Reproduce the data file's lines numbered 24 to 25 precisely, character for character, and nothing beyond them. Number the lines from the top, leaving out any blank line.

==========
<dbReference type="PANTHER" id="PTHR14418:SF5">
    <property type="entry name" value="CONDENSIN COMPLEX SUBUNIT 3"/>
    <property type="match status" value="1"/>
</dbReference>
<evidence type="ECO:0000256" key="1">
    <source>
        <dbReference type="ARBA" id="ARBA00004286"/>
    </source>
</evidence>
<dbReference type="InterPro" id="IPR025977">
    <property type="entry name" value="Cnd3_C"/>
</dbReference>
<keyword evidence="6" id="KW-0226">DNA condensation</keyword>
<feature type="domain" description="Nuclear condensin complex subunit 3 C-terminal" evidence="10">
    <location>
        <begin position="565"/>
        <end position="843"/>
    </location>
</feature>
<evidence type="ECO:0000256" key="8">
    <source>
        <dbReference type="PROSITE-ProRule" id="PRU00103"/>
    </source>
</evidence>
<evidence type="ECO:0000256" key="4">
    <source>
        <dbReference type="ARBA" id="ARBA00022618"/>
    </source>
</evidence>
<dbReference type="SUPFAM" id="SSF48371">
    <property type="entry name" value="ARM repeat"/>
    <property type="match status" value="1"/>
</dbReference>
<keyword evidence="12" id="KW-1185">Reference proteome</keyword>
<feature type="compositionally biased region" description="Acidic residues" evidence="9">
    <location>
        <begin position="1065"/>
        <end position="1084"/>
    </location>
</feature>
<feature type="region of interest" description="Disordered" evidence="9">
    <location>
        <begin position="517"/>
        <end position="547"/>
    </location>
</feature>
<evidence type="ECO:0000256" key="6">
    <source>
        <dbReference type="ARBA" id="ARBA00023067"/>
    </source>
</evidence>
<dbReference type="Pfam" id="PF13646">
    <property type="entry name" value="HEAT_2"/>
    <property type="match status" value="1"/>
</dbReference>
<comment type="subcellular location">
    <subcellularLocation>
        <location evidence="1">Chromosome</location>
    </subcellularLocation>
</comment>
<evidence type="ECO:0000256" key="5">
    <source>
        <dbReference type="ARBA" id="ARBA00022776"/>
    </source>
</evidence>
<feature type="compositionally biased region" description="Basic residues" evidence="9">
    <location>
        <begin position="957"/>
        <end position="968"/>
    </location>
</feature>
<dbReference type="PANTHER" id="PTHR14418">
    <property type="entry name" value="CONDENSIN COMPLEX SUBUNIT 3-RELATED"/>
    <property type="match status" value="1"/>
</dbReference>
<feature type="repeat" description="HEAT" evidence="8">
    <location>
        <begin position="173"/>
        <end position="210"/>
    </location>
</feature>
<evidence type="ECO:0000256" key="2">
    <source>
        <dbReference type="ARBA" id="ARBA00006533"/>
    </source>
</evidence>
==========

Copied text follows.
</evidence>
<evidence type="ECO:0000256" key="4">